In Spanish we can say "Hice verso sin esfuerzo", which means something along the lines of "I made a rhyme without effort", whilst rhyming.

What would be an English equivalent of this phrase?

I've come up with a couple of variations, a couple of weeks ago, but they weren't really valid English or had to do with effort, I don't think.

  • 12
    You're a poet and don't know it. – Jim Aug 17 '14 at 16:36
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    @Jim Beat me by 2 seconds! – StoneyB on hiatus Aug 17 '14 at 16:36
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    I'm a poet and didn't know it. – Andrew Leach Aug 17 '14 at 16:50
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    @JohnLawler That only rhymes in standard Spanish because Spanish rhyming is assonant: it only cares about vowels not any involved consonants. Verso is /ˈβ̞eɾso/ compared with esfuerzo /esˈfweɾθo/. That’s why in “Canción del jinete”, Lorca could rhyme Jaca negra, luna grande, / y aceitunas en mi alforja. / Aunque sepa los caminos, / yo nunca llegaré a Córdoba. In assonant rhyme, alforja and Córdoba rhyme. See all of Lorca’s other pieces in his Romancero Gitano for virtually infinite examples of this. – tchrist Aug 17 '14 at 16:53
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    @tchrist Thanks for the explanation. :) Yes English and Spanish have different ideas of what makes a rhyme rhyme. – greduan Aug 17 '14 at 17:08

If you don’t mind some witless doggerel that may not suit the next inaugural:

        I make a rhyme             up all the time
        In easy verse                  that’s good and terse.
        They take no thought,   these words I’ve wrought;
        Though poets curse,      it could be worse.

I must confess to some ambivalence in seeking out the best equivalents.

  • 2
    Holy crap those are really good! My favorite being the third as it's the closest to the original Spanish version, IMO. Thanks! I'll just check back in a couple of days to check if somebody has a better version, if they don't I will accept yours. :) – greduan Aug 18 '14 at 2:20
  • All right, looks line nobody has more of these. I'll accept your question, thanks! :) – greduan Aug 21 '14 at 13:16
  • @Greduan You can think of the posted text in a variety of flexible fashions. I did not originally intend it to be four separate answers, but just a single quatrain. That why I rhymed good and terse with could be worse. However, the internal masculine rhyme in feet 2 and 4 of each line of iambic tetrameter makes them potentially usable individually, like your Spanish example had. Lines 1, 3, and 4 could each stand on their own, or lines 1+2 could stand alone as a couplet. Plus the inner quatrain nests in an outer one whose last foot is instead a dactyl in feminine rhyme. – tchrist Aug 21 '14 at 17:28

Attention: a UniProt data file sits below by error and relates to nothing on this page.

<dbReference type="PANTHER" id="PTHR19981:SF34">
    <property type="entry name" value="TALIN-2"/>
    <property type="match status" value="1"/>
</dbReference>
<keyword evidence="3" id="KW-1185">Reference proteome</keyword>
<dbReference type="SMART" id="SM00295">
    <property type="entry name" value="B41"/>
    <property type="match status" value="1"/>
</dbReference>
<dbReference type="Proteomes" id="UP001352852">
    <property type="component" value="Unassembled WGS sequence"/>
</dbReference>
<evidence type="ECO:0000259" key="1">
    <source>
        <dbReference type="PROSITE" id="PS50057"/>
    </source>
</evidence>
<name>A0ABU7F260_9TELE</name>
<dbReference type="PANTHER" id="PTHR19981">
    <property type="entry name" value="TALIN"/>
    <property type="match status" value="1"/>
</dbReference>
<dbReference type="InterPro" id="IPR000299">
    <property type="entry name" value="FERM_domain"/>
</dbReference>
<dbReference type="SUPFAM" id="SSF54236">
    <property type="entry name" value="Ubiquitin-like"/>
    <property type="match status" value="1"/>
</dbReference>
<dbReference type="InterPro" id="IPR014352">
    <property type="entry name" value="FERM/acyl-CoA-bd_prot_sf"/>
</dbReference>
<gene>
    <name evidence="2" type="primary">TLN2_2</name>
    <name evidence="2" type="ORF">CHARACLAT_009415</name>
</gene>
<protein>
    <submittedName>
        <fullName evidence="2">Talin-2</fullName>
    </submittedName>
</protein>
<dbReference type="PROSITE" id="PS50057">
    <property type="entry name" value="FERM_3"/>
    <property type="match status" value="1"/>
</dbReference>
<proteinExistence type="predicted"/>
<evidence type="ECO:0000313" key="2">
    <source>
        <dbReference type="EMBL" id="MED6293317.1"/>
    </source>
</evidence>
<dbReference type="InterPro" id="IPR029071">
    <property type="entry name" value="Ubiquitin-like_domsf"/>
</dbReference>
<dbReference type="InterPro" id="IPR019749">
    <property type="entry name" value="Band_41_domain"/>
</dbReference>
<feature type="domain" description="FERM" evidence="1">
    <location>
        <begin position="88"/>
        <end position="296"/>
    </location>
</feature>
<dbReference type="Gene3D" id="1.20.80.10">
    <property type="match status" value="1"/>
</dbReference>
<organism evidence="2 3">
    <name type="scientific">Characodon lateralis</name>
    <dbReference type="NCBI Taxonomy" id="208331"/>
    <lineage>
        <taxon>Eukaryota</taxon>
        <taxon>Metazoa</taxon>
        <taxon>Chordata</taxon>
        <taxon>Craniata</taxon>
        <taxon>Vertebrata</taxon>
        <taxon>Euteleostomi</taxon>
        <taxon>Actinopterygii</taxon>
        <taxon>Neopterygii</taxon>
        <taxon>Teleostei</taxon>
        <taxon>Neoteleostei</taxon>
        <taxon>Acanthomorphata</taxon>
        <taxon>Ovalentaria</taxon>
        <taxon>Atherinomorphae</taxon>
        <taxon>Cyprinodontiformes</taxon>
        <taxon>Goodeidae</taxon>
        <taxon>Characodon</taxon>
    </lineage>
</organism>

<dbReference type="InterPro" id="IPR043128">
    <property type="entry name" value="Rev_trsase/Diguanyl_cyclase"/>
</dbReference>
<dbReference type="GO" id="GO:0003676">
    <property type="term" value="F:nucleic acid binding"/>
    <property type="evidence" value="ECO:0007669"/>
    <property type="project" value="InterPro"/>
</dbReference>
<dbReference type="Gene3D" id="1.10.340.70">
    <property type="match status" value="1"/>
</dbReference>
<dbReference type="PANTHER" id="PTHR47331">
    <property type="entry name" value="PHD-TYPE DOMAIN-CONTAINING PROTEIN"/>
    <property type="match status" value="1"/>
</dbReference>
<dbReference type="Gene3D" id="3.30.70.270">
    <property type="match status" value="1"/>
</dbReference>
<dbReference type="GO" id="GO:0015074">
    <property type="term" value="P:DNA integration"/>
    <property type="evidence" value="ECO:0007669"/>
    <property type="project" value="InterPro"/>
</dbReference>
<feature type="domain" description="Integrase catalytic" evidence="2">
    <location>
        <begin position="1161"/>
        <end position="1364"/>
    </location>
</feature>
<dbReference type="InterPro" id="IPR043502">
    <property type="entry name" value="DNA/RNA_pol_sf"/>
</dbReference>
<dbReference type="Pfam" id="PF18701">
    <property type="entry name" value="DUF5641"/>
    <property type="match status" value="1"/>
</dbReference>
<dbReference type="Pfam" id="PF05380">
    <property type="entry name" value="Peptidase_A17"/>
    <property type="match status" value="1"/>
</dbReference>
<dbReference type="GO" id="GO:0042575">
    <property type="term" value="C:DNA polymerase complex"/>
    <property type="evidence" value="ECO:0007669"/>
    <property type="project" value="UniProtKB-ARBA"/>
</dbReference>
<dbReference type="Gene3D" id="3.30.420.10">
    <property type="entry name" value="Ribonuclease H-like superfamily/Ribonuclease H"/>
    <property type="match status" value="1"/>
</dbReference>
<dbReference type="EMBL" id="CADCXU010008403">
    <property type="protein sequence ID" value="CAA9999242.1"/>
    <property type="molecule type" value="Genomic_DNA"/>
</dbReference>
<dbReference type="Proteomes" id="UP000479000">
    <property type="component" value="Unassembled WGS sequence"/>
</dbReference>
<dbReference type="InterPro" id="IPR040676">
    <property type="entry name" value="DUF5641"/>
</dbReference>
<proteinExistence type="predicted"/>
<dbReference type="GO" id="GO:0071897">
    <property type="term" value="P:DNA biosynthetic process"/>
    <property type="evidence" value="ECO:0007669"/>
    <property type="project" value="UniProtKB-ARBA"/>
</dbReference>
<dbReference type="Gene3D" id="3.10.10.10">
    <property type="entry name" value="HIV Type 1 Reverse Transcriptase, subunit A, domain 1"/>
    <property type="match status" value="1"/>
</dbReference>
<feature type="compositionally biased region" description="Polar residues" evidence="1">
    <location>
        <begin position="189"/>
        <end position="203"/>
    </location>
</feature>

• The amount of, I assume grammatical words you just said has given me a lot to study. lol I did not realize it was a quatrain (a word I just learnt), reading it like that makes it sound very good. After looking at the dictionary for a bit you are basically telling me which lines I could use and also you are explaining how you made the quatrain. Is this correct? Sorry I am inept in poetry. – greduan Aug 21 '14 at 17:51
  • @Greduan Yes, that’s essentially right; they’re poetic terms, some from Greek. I intentionally wrote the outer quatrain’s two couplets straight out without a linebreak and in non-italic, so that it might not be so obvious upon first reading that there was something trickier going on. Read both the English and Spanish versions of this Wikipedia article, and definitely check out Stephen Fry’s referenced The Ode Less Travelled: Unlocking the Poet Within if you can get your hands on a copy. It’s short but very witty, per his wont. – tchrist Aug 21 '14 at 18:02

As has been mentioned in comments, "I'm a poet and didn't know it" is a common enough phrase.

  • Yup, thanks. :) It doesn't quite carry the message I'm looking for though, so I'll just keep this open for a couple of days to see if somebody comes up with another rhyme for it. :) – greduan Aug 17 '14 at 21:49

It took no time to type this rhyme.

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